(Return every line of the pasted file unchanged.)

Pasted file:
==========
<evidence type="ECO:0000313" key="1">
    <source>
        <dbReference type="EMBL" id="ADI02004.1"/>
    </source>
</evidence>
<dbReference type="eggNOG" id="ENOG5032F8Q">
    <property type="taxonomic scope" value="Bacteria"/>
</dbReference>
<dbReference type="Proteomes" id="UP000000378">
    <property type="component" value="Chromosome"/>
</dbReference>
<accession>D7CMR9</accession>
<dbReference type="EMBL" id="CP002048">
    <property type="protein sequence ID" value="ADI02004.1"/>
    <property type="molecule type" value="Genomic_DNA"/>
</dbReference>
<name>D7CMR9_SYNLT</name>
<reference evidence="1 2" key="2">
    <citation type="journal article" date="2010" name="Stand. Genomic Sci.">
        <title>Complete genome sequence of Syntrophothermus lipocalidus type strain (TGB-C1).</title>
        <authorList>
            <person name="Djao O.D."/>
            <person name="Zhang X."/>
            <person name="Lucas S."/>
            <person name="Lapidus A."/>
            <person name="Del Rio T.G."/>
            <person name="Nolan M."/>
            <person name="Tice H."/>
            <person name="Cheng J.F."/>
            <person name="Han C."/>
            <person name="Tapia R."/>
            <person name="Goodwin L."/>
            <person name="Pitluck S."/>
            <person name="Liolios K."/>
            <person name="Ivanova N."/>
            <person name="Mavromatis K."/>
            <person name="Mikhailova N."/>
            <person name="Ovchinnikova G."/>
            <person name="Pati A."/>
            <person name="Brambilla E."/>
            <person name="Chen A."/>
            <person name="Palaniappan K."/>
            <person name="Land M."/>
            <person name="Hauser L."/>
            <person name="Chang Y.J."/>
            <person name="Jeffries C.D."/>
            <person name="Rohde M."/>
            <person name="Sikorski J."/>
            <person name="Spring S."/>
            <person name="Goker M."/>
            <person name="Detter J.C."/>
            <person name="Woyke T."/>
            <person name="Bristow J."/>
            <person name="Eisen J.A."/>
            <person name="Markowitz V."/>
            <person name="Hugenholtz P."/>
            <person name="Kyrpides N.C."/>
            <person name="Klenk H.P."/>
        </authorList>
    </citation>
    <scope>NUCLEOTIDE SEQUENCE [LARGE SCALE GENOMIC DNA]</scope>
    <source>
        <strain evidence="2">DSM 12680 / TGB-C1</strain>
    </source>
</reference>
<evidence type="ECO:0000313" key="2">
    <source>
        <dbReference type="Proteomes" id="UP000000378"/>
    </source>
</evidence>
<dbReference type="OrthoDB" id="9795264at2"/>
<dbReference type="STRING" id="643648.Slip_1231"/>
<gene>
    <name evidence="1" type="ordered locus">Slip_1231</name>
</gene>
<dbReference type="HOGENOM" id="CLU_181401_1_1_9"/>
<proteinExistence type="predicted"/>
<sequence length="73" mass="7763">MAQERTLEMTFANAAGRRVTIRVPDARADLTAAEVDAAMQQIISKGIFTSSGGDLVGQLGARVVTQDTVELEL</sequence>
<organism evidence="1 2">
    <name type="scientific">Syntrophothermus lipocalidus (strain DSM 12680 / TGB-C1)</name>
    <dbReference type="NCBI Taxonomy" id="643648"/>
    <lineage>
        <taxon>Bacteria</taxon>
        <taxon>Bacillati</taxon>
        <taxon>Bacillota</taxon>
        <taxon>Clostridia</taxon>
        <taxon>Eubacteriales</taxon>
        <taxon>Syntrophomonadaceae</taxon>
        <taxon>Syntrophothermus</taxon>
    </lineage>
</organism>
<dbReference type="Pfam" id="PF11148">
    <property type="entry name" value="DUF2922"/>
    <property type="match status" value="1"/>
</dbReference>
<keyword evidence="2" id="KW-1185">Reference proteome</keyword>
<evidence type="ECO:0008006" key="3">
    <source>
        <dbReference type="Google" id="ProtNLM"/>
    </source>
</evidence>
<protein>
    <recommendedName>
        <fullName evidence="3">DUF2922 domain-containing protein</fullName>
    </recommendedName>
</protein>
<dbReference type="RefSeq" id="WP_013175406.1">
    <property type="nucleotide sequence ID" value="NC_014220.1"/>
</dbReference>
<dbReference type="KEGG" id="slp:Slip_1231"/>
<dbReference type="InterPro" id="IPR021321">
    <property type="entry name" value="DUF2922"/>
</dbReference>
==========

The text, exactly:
<evidence type="ECO:0000313" key="1">
    <source>
        <dbReference type="EMBL" id="ADI02004.1"/>
    </source>
</evidence>
<dbReference type="eggNOG" id="ENOG5032F8Q">
    <property type="taxonomic scope" value="Bacteria"/>
</dbReference>
<dbReference type="Proteomes" id="UP000000378">
    <property type="component" value="Chromosome"/>
</dbReference>
<accession>D7CMR9</accession>
<dbReference type="EMBL" id="CP002048">
    <property type="protein sequence ID" value="ADI02004.1"/>
    <property type="molecule type" value="Genomic_DNA"/>
</dbReference>
<name>D7CMR9_SYNLT</name>
<reference evidence="1 2" key="2">
    <citation type="journal article" date="2010" name="Stand. Genomic Sci.">
        <title>Complete genome sequence of Syntrophothermus lipocalidus type strain (TGB-C1).</title>
        <authorList>
            <person name="Djao O.D."/>
            <person name="Zhang X."/>
            <person name="Lucas S."/>
            <person name="Lapidus A."/>
            <person name="Del Rio T.G."/>
            <person name="Nolan M."/>
            <person name="Tice H."/>
            <person name="Cheng J.F."/>
            <person name="Han C."/>
            <person name="Tapia R."/>
            <person name="Goodwin L."/>
            <person name="Pitluck S."/>
            <person name="Liolios K."/>
            <person name="Ivanova N."/>
            <person name="Mavromatis K."/>
            <person name="Mikhailova N."/>
            <person name="Ovchinnikova G."/>
            <person name="Pati A."/>
            <person name="Brambilla E."/>
            <person name="Chen A."/>
            <person name="Palaniappan K."/>
            <person name="Land M."/>
            <person name="Hauser L."/>
            <person name="Chang Y.J."/>
            <person name="Jeffries C.D."/>
            <person name="Rohde M."/>
            <person name="Sikorski J."/>
            <person name="Spring S."/>
            <person name="Goker M."/>
            <person name="Detter J.C."/>
            <person name="Woyke T."/>
            <person name="Bristow J."/>
            <person name="Eisen J.A."/>
            <person name="Markowitz V."/>
            <person name="Hugenholtz P."/>
            <person name="Kyrpides N.C."/>
            <person name="Klenk H.P."/>
        </authorList>
    </citation>
    <scope>NUCLEOTIDE SEQUENCE [LARGE SCALE GENOMIC DNA]</scope>
    <source>
        <strain evidence="2">DSM 12680 / TGB-C1</strain>
    </source>
</reference>
<evidence type="ECO:0000313" key="2">
    <source>
        <dbReference type="Proteomes" id="UP000000378"/>
    </source>
</evidence>
<dbReference type="OrthoDB" id="9795264at2"/>
<dbReference type="STRING" id="643648.Slip_1231"/>
<gene>
    <name evidence="1" type="ordered locus">Slip_1231</name>
</gene>
<dbReference type="HOGENOM" id="CLU_181401_1_1_9"/>
<proteinExistence type="predicted"/>
<sequence length="73" mass="7763">MAQERTLEMTFANAAGRRVTIRVPDARADLTAAEVDAAMQQIISKGIFTSSGGDLVGQLGARVVTQDTVELEL</sequence>
<organism evidence="1 2">
    <name type="scientific">Syntrophothermus lipocalidus (strain DSM 12680 / TGB-C1)</name>
    <dbReference type="NCBI Taxonomy" id="643648"/>
    <lineage>
        <taxon>Bacteria</taxon>
        <taxon>Bacillati</taxon>
        <taxon>Bacillota</taxon>
        <taxon>Clostridia</taxon>
        <taxon>Eubacteriales</taxon>
        <taxon>Syntrophomonadaceae</taxon>
        <taxon>Syntrophothermus</taxon>
    </lineage>
</organism>
<dbReference type="Pfam" id="PF11148">
    <property type="entry name" value="DUF2922"/>
    <property type="match status" value="1"/>
</dbReference>
<keyword evidence="2" id="KW-1185">Reference proteome</keyword>
<evidence type="ECO:0008006" key="3">
    <source>
        <dbReference type="Google" id="ProtNLM"/>
    </source>
</evidence>
<protein>
    <recommendedName>
        <fullName evidence="3">DUF2922 domain-containing protein</fullName>
    </recommendedName>
</protein>
<dbReference type="RefSeq" id="WP_013175406.1">
    <property type="nucleotide sequence ID" value="NC_014220.1"/>
</dbReference>
<dbReference type="KEGG" id="slp:Slip_1231"/>
<dbReference type="InterPro" id="IPR021321">
    <property type="entry name" value="DUF2922"/>
</dbReference>